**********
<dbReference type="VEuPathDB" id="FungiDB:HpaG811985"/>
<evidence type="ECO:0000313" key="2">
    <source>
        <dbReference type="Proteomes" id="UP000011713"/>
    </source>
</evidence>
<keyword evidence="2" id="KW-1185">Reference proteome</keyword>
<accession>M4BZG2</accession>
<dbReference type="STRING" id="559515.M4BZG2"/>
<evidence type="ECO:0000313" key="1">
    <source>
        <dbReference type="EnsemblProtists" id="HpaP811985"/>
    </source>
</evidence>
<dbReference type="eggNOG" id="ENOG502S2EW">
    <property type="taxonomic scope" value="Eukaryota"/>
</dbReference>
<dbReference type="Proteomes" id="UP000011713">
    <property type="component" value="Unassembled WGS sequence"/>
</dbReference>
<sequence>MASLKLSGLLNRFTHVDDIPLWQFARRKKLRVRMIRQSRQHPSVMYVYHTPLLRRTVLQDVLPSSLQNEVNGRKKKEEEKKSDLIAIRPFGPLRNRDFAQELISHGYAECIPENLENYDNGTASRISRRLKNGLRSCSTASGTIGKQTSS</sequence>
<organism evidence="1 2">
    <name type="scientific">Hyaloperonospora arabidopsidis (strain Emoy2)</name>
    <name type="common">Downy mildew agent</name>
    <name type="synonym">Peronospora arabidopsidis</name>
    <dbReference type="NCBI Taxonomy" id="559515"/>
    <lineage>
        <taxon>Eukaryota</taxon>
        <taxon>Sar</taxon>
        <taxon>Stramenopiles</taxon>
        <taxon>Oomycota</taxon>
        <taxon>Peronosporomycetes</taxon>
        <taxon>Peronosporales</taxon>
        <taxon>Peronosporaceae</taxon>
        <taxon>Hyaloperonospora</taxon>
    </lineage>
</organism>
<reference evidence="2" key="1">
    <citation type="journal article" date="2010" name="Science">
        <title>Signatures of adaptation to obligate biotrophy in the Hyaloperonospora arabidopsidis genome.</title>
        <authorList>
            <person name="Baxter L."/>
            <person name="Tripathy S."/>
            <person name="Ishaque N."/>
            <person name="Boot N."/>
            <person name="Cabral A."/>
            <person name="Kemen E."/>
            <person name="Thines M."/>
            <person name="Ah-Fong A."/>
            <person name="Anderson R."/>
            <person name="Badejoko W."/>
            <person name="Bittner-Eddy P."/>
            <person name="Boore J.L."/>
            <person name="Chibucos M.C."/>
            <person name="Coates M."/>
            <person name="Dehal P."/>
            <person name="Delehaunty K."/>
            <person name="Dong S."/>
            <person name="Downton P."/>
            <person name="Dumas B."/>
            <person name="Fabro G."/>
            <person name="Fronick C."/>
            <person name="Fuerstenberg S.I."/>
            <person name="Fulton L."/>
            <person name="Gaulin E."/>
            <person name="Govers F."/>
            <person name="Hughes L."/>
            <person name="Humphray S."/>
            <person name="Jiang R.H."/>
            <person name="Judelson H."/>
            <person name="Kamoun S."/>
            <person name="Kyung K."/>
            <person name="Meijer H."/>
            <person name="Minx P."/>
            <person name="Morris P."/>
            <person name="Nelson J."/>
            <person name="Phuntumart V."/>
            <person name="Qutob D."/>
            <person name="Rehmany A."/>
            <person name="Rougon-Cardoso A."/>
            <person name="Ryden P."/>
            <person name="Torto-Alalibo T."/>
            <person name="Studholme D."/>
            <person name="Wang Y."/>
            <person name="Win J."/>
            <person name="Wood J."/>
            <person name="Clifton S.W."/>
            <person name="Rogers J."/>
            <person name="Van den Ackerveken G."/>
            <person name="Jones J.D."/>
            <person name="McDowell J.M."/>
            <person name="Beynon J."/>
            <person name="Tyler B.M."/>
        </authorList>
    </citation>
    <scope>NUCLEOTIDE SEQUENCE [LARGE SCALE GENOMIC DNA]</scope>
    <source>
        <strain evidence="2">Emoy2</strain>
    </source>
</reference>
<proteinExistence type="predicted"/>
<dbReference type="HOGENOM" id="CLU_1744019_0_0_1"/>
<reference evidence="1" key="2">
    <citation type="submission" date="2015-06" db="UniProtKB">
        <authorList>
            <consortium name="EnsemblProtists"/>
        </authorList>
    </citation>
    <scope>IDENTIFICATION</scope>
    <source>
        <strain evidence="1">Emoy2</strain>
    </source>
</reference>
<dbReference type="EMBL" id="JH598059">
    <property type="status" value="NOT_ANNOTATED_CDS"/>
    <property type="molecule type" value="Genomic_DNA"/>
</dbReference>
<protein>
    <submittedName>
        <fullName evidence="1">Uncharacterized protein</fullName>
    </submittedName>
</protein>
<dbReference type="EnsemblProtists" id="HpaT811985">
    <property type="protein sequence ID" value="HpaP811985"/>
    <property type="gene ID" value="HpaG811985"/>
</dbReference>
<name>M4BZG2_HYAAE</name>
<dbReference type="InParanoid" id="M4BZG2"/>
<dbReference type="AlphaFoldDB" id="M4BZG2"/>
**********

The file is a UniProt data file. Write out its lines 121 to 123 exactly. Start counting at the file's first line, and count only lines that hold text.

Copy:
    </submittedName>
</protein>
<dbReference type="EnsemblProtists" id="HpaT811985">